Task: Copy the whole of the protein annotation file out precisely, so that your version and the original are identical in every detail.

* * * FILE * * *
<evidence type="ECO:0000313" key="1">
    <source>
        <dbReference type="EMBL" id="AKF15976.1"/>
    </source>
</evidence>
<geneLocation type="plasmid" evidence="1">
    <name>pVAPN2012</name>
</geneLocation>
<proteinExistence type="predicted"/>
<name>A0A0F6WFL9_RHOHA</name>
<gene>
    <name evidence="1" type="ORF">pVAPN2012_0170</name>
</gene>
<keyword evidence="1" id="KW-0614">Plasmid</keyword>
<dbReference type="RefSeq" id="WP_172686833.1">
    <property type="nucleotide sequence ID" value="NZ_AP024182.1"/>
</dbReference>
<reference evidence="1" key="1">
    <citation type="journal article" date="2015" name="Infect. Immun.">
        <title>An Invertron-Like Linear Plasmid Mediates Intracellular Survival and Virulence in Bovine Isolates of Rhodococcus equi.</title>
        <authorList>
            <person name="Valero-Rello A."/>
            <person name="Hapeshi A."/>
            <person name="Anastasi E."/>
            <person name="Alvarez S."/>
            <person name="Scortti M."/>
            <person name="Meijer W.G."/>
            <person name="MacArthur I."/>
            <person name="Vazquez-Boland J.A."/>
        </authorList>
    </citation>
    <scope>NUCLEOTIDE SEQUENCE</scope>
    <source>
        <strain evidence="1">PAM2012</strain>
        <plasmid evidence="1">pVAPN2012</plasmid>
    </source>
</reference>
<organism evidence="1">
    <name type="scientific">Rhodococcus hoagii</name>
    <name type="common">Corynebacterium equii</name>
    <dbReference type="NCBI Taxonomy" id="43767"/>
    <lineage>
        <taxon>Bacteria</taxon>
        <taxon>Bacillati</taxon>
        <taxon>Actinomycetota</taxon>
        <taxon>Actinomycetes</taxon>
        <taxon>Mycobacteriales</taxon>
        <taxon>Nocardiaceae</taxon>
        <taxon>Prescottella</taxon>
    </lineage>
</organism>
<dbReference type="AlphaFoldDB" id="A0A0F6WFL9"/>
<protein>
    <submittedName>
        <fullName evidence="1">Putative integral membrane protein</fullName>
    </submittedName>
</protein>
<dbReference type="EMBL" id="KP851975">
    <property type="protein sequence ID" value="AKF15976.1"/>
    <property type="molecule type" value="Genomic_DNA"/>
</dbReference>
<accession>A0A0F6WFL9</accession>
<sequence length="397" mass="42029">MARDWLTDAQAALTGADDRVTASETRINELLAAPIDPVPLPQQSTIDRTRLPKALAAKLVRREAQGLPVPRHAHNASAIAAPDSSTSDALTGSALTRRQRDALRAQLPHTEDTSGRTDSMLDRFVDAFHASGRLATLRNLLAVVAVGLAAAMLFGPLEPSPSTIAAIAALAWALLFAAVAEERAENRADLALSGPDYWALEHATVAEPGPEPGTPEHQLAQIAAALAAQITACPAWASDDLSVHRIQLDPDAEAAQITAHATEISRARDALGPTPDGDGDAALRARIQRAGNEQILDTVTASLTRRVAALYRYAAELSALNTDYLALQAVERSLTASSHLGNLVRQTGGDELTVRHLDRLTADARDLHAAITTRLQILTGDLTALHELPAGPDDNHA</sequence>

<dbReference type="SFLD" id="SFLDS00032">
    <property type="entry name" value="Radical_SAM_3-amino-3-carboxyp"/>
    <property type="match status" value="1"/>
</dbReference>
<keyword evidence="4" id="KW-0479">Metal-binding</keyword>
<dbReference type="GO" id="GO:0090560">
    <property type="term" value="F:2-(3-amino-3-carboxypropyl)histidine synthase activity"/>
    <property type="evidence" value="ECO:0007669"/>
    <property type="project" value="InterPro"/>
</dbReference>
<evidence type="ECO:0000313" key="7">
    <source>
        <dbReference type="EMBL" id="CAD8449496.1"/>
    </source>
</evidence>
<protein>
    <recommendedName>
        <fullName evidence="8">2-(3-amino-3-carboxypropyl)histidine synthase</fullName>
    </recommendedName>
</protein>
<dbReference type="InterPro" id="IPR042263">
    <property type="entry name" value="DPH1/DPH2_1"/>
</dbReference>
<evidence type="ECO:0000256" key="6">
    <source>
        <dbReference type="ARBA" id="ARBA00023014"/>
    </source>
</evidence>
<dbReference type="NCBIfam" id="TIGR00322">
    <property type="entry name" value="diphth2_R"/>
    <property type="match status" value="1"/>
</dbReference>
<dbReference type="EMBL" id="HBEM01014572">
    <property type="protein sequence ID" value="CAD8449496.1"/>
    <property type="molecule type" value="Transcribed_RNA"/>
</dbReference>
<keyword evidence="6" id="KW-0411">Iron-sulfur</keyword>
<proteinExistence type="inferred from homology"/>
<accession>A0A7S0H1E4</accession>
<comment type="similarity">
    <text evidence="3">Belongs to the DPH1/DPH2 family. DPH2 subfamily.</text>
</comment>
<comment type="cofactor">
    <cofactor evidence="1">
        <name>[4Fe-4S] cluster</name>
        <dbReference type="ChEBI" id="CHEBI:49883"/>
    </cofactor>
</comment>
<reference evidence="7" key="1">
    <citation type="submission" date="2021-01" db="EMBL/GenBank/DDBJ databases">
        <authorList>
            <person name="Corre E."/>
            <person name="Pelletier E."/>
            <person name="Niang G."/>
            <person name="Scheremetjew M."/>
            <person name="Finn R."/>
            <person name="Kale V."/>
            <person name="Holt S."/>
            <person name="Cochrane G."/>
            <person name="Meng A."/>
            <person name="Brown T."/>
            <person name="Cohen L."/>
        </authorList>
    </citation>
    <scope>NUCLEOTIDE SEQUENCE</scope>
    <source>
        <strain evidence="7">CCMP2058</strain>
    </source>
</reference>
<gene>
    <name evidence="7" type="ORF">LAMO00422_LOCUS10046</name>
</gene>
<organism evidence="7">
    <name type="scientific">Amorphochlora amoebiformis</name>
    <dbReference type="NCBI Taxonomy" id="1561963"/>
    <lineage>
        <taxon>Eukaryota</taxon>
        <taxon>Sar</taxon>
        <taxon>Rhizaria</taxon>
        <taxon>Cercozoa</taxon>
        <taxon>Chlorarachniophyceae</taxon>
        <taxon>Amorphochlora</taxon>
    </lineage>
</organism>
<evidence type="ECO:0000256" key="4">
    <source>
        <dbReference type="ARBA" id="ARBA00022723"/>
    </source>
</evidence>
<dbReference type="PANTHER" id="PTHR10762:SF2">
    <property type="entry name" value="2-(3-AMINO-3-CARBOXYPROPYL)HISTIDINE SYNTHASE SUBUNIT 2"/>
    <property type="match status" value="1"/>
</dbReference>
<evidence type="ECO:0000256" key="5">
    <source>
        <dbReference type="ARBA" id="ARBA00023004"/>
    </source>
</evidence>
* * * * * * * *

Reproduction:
<evidence type="ECO:0000313" key="1">
    <source>
        <dbReference type="EMBL" id="AKF15976.1"/>
    </source>
</evidence>
<geneLocation type="plasmid" evidence="1">
    <name>pVAPN2012</name>
</geneLocation>
<proteinExistence type="predicted"/>
<name>A0A0F6WFL9_RHOHA</name>
<gene>
    <name evidence="1" type="ORF">pVAPN2012_0170</name>
</gene>
<keyword evidence="1" id="KW-0614">Plasmid</keyword>
<dbReference type="RefSeq" id="WP_172686833.1">
    <property type="nucleotide sequence ID" value="NZ_AP024182.1"/>
</dbReference>
<reference evidence="1" key="1">
    <citation type="journal article" date="2015" name="Infect. Immun.">
        <title>An Invertron-Like Linear Plasmid Mediates Intracellular Survival and Virulence in Bovine Isolates of Rhodococcus equi.</title>
        <authorList>
            <person name="Valero-Rello A."/>
            <person name="Hapeshi A."/>
            <person name="Anastasi E."/>
            <person name="Alvarez S."/>
            <person name="Scortti M."/>
            <person name="Meijer W.G."/>
            <person name="MacArthur I."/>
            <person name="Vazquez-Boland J.A."/>
        </authorList>
    </citation>
    <scope>NUCLEOTIDE SEQUENCE</scope>
    <source>
        <strain evidence="1">PAM2012</strain>
        <plasmid evidence="1">pVAPN2012</plasmid>
    </source>
</reference>
<organism evidence="1">
    <name type="scientific">Rhodococcus hoagii</name>
    <name type="common">Corynebacterium equii</name>
    <dbReference type="NCBI Taxonomy" id="43767"/>
    <lineage>
        <taxon>Bacteria</taxon>
        <taxon>Bacillati</taxon>
        <taxon>Actinomycetota</taxon>
        <taxon>Actinomycetes</taxon>
        <taxon>Mycobacteriales</taxon>
        <taxon>Nocardiaceae</taxon>
        <taxon>Prescottella</taxon>
    </lineage>
</organism>
<dbReference type="AlphaFoldDB" id="A0A0F6WFL9"/>
<protein>
    <submittedName>
        <fullName evidence="1">Putative integral membrane protein</fullName>
    </submittedName>
</protein>
<dbReference type="EMBL" id="KP851975">
    <property type="protein sequence ID" value="AKF15976.1"/>
    <property type="molecule type" value="Genomic_DNA"/>
</dbReference>
<accession>A0A0F6WFL9</accession>
<sequence length="397" mass="42029">MARDWLTDAQAALTGADDRVTASETRINELLAAPIDPVPLPQQSTIDRTRLPKALAAKLVRREAQGLPVPRHAHNASAIAAPDSSTSDALTGSALTRRQRDALRAQLPHTEDTSGRTDSMLDRFVDAFHASGRLATLRNLLAVVAVGLAAAMLFGPLEPSPSTIAAIAALAWALLFAAVAEERAENRADLALSGPDYWALEHATVAEPGPEPGTPEHQLAQIAAALAAQITACPAWASDDLSVHRIQLDPDAEAAQITAHATEISRARDALGPTPDGDGDAALRARIQRAGNEQILDTVTASLTRRVAALYRYAAELSALNTDYLALQAVERSLTASSHLGNLVRQTGGDELTVRHLDRLTADARDLHAAITTRLQILTGDLTALHELPAGPDDNHA</sequence>

<dbReference type="SFLD" id="SFLDS00032">
    <property type="entry name" value="Radical_SAM_3-amino-3-carboxyp"/>
    <property type="match status" value="1"/>
</dbReference>
<keyword evidence="4" id="KW-0479">Metal-binding</keyword>
<dbReference type="GO" id="GO:0090560">
    <property type="term" value="F:2-(3-amino-3-carboxypropyl)histidine synthase activity"/>
    <property type="evidence" value="ECO:0007669"/>
    <property type="project" value="InterPro"/>
</dbReference>
<evidence type="ECO:0000313" key="7">
    <source>
        <dbReference type="EMBL" id="CAD8449496.1"/>
    </source>
</evidence>
<protein>
    <recommendedName>
        <fullName evidence="8">2-(3-amino-3-carboxypropyl)histidine synthase</fullName>
    </recommendedName>
</protein>
<dbReference type="InterPro" id="IPR042263">
    <property type="entry name" value="DPH1/DPH2_1"/>
</dbReference>
<evidence type="ECO:0000256" key="6">
    <source>
        <dbReference type="ARBA" id="ARBA00023014"/>
    </source>
</evidence>
<dbReference type="NCBIfam" id="TIGR00322">
    <property type="entry name" value="diphth2_R"/>
    <property type="match status" value="1"/>
</dbReference>
<dbReference type="EMBL" id="HBEM01014572">
    <property type="protein sequence ID" value="CAD8449496.1"/>
    <property type="molecule type" value="Transcribed_RNA"/>
</dbReference>
<keyword evidence="6" id="KW-0411">Iron-sulfur</keyword>
<proteinExistence type="inferred from homology"/>
<accession>A0A7S0H1E4</accession>
<comment type="similarity">
    <text evidence="3">Belongs to the DPH1/DPH2 family. DPH2 subfamily.</text>
</comment>
<comment type="cofactor">
    <cofactor evidence="1">
        <name>[4Fe-4S] cluster</name>
        <dbReference type="ChEBI" id="CHEBI:49883"/>
    </cofactor>
</comment>
<reference evidence="7" key="1">
    <citation type="submission" date="2021-01" db="EMBL/GenBank/DDBJ databases">
        <authorList>
            <person name="Corre E."/>
            <person name="Pelletier E."/>
            <person name="Niang G."/>
            <person name="Scheremetjew M."/>
            <person name="Finn R."/>
            <person name="Kale V."/>
            <person name="Holt S."/>
            <person name="Cochrane G."/>
            <person name="Meng A."/>
            <person name="Brown T."/>
            <person name="Cohen L."/>
        </authorList>
    </citation>
    <scope>NUCLEOTIDE SEQUENCE</scope>
    <source>
        <strain evidence="7">CCMP2058</strain>
    </source>
</reference>
<gene>
    <name evidence="7" type="ORF">LAMO00422_LOCUS10046</name>
</gene>
<organism evidence="7">
    <name type="scientific">Amorphochlora amoebiformis</name>
    <dbReference type="NCBI Taxonomy" id="1561963"/>
    <lineage>
        <taxon>Eukaryota</taxon>
        <taxon>Sar</taxon>
        <taxon>Rhizaria</taxon>
        <taxon>Cercozoa</taxon>
        <taxon>Chlorarachniophyceae</taxon>
        <taxon>Amorphochlora</taxon>
    </lineage>
</organism>
<evidence type="ECO:0000256" key="4">
    <source>
        <dbReference type="ARBA" id="ARBA00022723"/>
    </source>
</evidence>
<dbReference type="PANTHER" id="PTHR10762:SF2">
    <property type="entry name" value="2-(3-AMINO-3-CARBOXYPROPYL)HISTIDINE SYNTHASE SUBUNIT 2"/>
    <property type="match status" value="1"/>
</dbReference>
<evidence type="ECO:0000256" key="5">
    <source>
        <dbReference type="ARBA" id="ARBA00023004"/>
    </source>
</evidence>